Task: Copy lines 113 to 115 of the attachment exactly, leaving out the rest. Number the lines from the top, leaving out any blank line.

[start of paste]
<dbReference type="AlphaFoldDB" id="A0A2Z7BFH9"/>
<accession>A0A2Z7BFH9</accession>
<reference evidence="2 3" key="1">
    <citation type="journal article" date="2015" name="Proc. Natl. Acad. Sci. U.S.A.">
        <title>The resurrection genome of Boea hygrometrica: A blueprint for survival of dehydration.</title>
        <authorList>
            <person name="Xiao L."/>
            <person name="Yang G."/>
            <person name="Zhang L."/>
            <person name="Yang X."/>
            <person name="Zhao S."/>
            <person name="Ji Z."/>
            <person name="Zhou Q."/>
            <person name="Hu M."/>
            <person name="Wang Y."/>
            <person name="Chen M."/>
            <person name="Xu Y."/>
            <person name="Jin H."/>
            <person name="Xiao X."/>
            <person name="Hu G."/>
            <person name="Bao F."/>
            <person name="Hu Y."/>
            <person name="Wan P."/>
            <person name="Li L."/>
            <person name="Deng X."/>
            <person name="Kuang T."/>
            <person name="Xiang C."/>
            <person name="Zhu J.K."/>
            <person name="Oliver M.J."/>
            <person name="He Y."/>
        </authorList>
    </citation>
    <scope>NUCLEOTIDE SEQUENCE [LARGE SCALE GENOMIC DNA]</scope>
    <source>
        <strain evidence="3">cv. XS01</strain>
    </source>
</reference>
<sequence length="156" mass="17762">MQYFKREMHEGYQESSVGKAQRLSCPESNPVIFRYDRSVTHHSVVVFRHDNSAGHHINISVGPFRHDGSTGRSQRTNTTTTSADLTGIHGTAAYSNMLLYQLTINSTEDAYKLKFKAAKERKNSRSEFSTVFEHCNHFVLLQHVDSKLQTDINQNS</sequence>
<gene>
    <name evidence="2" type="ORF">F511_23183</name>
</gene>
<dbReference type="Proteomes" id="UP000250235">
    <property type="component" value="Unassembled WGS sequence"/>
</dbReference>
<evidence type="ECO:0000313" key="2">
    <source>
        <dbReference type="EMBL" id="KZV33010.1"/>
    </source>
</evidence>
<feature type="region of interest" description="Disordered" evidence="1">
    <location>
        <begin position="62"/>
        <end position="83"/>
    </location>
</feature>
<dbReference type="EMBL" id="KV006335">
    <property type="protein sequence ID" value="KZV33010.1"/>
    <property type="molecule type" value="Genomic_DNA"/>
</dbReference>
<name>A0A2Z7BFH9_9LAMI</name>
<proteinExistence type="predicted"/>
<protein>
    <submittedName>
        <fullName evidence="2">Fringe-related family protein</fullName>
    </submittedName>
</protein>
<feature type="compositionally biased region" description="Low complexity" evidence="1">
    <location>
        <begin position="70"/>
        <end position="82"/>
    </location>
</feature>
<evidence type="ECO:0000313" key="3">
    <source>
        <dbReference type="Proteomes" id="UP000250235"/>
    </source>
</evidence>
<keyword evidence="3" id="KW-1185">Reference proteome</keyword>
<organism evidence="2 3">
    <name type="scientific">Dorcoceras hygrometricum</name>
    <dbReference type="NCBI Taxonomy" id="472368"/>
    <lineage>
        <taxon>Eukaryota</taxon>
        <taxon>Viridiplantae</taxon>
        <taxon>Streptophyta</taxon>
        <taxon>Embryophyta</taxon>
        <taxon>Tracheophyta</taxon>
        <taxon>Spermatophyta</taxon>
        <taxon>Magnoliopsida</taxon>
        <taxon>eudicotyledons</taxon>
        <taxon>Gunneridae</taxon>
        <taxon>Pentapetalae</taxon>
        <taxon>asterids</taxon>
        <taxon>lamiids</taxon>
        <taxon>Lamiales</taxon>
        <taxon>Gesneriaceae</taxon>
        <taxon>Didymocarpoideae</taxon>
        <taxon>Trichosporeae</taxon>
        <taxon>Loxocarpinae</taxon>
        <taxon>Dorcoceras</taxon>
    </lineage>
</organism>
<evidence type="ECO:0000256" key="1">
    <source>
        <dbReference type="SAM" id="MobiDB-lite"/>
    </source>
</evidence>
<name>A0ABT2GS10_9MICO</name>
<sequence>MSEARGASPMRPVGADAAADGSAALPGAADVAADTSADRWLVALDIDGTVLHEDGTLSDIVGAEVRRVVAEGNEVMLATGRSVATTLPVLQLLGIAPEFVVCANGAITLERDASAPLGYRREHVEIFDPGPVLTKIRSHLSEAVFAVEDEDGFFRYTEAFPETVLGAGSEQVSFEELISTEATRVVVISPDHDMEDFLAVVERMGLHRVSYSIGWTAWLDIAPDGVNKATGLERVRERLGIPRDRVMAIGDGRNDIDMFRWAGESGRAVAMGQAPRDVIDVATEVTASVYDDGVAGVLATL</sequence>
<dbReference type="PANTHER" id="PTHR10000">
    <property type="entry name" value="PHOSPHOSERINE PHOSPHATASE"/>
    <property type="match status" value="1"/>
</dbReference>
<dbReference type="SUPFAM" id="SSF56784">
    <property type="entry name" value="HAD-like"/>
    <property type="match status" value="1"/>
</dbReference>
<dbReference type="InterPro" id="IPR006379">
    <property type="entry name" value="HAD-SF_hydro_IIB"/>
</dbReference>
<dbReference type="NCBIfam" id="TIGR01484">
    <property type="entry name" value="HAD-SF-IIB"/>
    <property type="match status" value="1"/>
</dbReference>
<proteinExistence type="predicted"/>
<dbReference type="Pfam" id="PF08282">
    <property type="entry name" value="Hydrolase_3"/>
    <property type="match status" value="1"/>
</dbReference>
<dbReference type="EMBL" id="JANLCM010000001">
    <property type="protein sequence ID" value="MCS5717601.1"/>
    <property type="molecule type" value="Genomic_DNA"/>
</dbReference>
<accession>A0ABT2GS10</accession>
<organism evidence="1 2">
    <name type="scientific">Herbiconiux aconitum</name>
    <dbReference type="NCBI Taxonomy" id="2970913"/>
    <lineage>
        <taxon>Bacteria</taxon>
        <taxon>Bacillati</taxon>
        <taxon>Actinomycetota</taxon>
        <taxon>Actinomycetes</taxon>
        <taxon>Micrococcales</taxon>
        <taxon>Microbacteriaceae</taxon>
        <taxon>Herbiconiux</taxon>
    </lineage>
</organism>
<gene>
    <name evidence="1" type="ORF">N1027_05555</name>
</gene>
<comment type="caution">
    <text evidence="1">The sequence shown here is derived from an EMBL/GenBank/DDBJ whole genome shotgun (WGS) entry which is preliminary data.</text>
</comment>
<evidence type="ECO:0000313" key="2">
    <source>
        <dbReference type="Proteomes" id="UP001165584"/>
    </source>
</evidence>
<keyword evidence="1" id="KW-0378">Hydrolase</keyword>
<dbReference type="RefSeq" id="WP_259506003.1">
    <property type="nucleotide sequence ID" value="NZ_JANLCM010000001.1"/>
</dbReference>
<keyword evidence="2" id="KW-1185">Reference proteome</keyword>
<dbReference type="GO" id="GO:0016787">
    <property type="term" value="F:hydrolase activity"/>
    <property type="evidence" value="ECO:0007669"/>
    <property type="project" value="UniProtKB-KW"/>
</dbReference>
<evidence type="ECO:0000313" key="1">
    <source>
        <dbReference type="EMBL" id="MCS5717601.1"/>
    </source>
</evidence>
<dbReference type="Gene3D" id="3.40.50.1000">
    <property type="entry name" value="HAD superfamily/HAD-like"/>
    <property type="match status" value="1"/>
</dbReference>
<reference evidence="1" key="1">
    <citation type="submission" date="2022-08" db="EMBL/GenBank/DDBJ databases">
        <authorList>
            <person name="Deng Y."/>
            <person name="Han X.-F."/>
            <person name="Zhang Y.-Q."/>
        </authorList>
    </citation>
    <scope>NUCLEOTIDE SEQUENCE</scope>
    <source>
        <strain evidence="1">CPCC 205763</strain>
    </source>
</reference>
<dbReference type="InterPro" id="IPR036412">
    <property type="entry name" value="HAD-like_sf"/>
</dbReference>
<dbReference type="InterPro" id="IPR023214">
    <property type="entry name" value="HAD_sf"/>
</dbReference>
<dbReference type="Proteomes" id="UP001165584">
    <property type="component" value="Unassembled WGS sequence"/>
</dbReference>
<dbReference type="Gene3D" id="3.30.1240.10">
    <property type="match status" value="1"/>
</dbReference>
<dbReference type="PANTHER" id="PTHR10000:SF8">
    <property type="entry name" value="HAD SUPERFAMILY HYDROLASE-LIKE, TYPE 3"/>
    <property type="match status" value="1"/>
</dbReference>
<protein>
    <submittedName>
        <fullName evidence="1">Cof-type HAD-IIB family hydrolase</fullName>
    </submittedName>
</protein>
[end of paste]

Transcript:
</dbReference>
<dbReference type="SUPFAM" id="SSF56784">
    <property type="entry name" value="HAD-like"/>